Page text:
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Am J Hum Genet. 2012 May 4;90(5):888-92. doi: 10.1016/j.ajhg.2012.03.020. Epub 2012 Apr 26.

Exome sequencing identifies autosomal-dominant SRP72 mutations associated with familial aplasia and myelodysplasia.

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Barts and The London School of Medicine and Dentistry, Queen Mary, University of London, London, UK.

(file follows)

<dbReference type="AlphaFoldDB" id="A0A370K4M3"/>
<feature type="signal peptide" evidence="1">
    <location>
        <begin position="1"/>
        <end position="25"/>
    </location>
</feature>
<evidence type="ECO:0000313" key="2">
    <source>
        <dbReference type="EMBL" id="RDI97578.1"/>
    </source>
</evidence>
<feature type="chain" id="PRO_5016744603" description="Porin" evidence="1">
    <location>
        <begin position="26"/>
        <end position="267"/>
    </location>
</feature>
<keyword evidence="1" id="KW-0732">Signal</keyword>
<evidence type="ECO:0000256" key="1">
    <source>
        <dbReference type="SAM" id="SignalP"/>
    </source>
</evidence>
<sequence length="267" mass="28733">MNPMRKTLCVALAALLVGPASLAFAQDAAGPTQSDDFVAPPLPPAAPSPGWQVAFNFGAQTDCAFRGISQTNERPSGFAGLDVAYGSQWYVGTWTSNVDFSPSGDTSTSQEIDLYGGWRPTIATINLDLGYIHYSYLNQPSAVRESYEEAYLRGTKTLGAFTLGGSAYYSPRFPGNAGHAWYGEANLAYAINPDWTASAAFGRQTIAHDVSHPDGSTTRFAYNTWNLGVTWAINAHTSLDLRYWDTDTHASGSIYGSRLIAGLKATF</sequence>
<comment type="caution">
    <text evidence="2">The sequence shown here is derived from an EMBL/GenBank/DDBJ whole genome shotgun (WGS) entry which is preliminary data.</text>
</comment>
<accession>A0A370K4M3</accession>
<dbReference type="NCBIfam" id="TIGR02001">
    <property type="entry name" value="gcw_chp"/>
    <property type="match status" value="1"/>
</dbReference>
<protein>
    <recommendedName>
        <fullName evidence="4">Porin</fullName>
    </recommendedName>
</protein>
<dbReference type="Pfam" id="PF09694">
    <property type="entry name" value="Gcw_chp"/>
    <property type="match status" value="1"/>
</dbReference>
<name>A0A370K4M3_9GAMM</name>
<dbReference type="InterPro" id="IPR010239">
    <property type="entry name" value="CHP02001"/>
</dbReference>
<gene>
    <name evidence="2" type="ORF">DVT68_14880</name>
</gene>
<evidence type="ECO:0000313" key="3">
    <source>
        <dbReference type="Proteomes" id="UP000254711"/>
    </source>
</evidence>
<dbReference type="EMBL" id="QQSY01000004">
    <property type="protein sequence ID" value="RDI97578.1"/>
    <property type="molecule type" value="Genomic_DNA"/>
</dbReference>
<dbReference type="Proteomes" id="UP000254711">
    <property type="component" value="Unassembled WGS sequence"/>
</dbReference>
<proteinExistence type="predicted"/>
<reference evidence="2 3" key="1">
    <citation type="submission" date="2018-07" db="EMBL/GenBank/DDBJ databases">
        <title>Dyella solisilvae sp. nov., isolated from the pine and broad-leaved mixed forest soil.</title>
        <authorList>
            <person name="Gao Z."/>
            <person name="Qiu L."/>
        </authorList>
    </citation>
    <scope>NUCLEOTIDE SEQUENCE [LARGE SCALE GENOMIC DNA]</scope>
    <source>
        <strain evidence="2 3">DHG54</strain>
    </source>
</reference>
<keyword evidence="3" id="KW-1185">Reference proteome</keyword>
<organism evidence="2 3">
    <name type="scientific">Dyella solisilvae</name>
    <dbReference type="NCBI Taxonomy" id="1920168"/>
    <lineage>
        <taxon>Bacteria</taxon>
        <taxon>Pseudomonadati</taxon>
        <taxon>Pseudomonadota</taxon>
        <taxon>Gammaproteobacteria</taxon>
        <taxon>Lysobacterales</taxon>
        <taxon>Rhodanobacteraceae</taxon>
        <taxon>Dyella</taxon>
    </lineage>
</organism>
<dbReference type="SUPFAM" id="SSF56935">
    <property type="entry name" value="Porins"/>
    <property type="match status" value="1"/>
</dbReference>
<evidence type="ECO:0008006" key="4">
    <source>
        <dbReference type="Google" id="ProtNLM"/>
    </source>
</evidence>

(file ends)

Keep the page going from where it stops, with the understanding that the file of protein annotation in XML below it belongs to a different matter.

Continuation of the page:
Aplastic anemia (AA) and myelodysplasia (MDS) are forms of bone marrow failure that are often part of the same progressive underlying disorder. While most cases are simplex and idiopathic, some show a clear pattern of inheritance; therefore, elucidating the underlying genetic cause could lead to a greater understanding of this spectrum of disorders. We used a combination of exome sequencing and SNP haplotype analysis to identify causative mutations in a family with a history of autosomal-dominant AA/MDS. We identified a heterozygous mutation in SRP72, a component of the signal recognition particle (SRP) that is responsible for the translocation of nascent membrane-bound and excreted proteins to the endoplasmic reticulum. A subsequent screen revealed another autosomal-dominant family with an inherited heterozygous SRP72 mutation. Transfection of these sequences into mammalian cells suggested that these proteins localize incorrectly within the cell. Furthermore, coimmunoprecipitation of epitope-tagged SRP72 indicated that the essential RNA component of the SRP did not fully associate with one of the SRP72 variants. These results suggest that inherited mutations in a component of the SRP have a role in the pathophysiology of AA/MDS, identifying a third pathway for developing these disorders alongside transcription factor and telomerase mutations.

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